Roman Seas Corbita
After the successful game at Historicon using Eric Hotz soon to be released Roman Seas rules, I’m definitely interested in playing some more games. My collection is pretty limited at this time, since the scenario I have run before is set in 289 AD, by which time the Roman fleets were almost entirely smaller bireme Liburnians. So I’ve embarked on a ship building program to expand the repertoire a little for future games. One of the scenarios in the rulebook is a convoy escort and I’m doing a number of merchant vessels for that game. The first one out of the shipyards is this Corbita, a Roman grain ship.
The corbita is part of the Roman Seas Merchant Ship set, which also includes some smaller merchant ships, large and small coastal traders, and large and small rowed merchant ships.
The model went together pretty smoothly and I picked up on a few tricks that will make it easier to build other similar merchants in the set. I also figured out the best way to deal with the white edges that result from cutting out the ship pieces. I had previously tried markers, pencils, and paint with unsatisfactory results, but this time tried painting the edge with paint thinned down to the stain painting consistency (about 1:1 or 1:2 paint:water). This allowed the edges to be colored, but was thin enough not to obscure lines and detail if it got over the edge a little.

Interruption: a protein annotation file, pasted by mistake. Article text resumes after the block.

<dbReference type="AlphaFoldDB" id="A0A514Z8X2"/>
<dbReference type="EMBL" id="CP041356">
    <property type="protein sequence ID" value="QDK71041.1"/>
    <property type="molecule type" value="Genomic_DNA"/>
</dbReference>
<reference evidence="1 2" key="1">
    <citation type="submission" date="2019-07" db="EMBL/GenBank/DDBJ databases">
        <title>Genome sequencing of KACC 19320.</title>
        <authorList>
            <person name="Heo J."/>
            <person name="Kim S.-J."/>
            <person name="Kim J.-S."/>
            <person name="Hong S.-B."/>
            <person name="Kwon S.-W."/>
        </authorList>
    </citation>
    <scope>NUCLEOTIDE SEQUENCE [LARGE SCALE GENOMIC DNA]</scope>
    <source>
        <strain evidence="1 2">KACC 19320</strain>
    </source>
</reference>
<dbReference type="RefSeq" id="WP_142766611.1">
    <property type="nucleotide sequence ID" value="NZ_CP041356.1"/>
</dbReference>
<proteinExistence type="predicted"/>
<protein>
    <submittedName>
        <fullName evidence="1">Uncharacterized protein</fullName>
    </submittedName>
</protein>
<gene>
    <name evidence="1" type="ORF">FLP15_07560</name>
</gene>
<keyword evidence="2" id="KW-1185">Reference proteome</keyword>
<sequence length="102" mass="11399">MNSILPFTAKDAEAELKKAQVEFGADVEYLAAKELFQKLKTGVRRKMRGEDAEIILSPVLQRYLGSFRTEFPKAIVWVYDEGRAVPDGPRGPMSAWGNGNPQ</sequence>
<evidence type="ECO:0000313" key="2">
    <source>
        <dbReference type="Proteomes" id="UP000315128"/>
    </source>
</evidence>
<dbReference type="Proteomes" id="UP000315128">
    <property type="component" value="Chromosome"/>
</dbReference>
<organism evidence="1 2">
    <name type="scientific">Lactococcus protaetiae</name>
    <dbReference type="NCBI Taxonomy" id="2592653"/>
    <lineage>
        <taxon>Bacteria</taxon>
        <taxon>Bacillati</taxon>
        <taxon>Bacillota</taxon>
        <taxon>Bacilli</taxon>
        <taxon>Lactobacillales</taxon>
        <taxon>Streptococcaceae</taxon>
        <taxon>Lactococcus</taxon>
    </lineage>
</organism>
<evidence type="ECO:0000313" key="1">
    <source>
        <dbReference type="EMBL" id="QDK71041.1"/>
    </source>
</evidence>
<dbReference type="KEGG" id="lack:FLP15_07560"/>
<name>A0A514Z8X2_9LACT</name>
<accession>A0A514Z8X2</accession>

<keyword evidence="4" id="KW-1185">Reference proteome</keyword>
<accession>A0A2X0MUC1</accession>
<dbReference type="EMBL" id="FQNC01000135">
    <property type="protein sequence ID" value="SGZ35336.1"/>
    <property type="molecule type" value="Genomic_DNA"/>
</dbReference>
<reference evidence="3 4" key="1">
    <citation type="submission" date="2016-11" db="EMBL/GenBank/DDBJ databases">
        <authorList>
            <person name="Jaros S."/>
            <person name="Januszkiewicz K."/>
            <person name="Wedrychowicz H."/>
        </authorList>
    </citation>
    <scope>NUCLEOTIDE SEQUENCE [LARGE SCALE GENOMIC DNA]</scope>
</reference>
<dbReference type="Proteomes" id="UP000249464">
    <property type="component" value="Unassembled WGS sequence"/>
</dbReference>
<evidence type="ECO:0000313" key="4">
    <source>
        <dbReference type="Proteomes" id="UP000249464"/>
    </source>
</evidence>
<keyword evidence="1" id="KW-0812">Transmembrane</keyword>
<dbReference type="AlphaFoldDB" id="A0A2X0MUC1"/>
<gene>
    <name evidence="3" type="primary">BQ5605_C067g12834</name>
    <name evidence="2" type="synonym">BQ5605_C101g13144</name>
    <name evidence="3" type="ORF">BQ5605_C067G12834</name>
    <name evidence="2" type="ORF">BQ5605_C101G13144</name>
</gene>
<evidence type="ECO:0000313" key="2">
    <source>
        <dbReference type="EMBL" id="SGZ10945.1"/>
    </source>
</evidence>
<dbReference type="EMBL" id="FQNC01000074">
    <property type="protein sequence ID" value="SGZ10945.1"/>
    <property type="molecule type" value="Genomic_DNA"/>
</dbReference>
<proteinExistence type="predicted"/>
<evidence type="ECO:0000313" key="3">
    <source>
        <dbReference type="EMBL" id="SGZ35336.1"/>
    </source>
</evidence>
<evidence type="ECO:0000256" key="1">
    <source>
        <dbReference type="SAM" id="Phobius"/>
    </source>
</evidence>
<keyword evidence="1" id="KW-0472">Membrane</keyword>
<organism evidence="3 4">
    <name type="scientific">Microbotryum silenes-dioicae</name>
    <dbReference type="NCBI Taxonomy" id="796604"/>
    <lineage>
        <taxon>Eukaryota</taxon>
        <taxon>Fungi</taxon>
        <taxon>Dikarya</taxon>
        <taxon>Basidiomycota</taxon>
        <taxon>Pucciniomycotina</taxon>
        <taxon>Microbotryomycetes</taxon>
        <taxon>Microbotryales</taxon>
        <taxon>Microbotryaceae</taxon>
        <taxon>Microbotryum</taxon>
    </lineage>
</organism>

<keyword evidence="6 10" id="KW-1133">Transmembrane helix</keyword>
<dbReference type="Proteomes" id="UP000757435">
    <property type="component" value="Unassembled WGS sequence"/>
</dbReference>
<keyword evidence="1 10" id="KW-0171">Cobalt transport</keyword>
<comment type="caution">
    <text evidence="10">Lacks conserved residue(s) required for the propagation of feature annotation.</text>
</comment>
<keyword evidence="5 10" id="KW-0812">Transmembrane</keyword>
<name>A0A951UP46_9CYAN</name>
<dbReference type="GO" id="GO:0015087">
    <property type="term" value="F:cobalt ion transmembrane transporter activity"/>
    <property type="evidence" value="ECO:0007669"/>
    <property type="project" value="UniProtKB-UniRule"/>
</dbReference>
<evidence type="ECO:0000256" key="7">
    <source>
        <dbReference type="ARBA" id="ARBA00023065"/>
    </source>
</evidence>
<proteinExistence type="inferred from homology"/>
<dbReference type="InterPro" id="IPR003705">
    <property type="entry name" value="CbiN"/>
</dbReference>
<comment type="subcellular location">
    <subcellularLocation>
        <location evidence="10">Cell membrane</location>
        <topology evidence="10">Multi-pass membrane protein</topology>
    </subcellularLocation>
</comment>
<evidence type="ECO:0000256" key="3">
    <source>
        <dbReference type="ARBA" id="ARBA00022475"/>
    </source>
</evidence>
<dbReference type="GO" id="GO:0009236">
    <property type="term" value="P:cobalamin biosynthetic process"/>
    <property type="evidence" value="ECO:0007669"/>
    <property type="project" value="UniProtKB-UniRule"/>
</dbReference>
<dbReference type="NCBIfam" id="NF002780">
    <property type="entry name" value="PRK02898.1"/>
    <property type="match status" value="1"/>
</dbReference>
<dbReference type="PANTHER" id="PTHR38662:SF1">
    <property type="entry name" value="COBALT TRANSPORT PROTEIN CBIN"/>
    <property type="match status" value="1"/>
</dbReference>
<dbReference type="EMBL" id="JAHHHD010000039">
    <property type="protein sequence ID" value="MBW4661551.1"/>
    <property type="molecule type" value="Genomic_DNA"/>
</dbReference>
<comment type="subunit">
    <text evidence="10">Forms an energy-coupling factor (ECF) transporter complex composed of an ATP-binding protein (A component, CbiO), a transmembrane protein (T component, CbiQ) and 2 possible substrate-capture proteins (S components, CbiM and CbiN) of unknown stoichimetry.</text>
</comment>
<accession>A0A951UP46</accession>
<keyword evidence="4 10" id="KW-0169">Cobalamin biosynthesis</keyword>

Since this was a sailing ship, I wanted to add a little simple rigging; just enough to look good without getting in the way of placing troops on the decks. After scouring the interwebz, I found a few drawings showing the rigging of Roman era ships. Assuming the drawings are accurate, little has changed in 2000 years in how you rig a simple mast. I decided to add forestays, backstays and some shrouds. I put these in using dark thread, but will try some lighter thread on the next ship. The finished product looks pretty good and the deck is still accessible for placing deck crews and marines on board.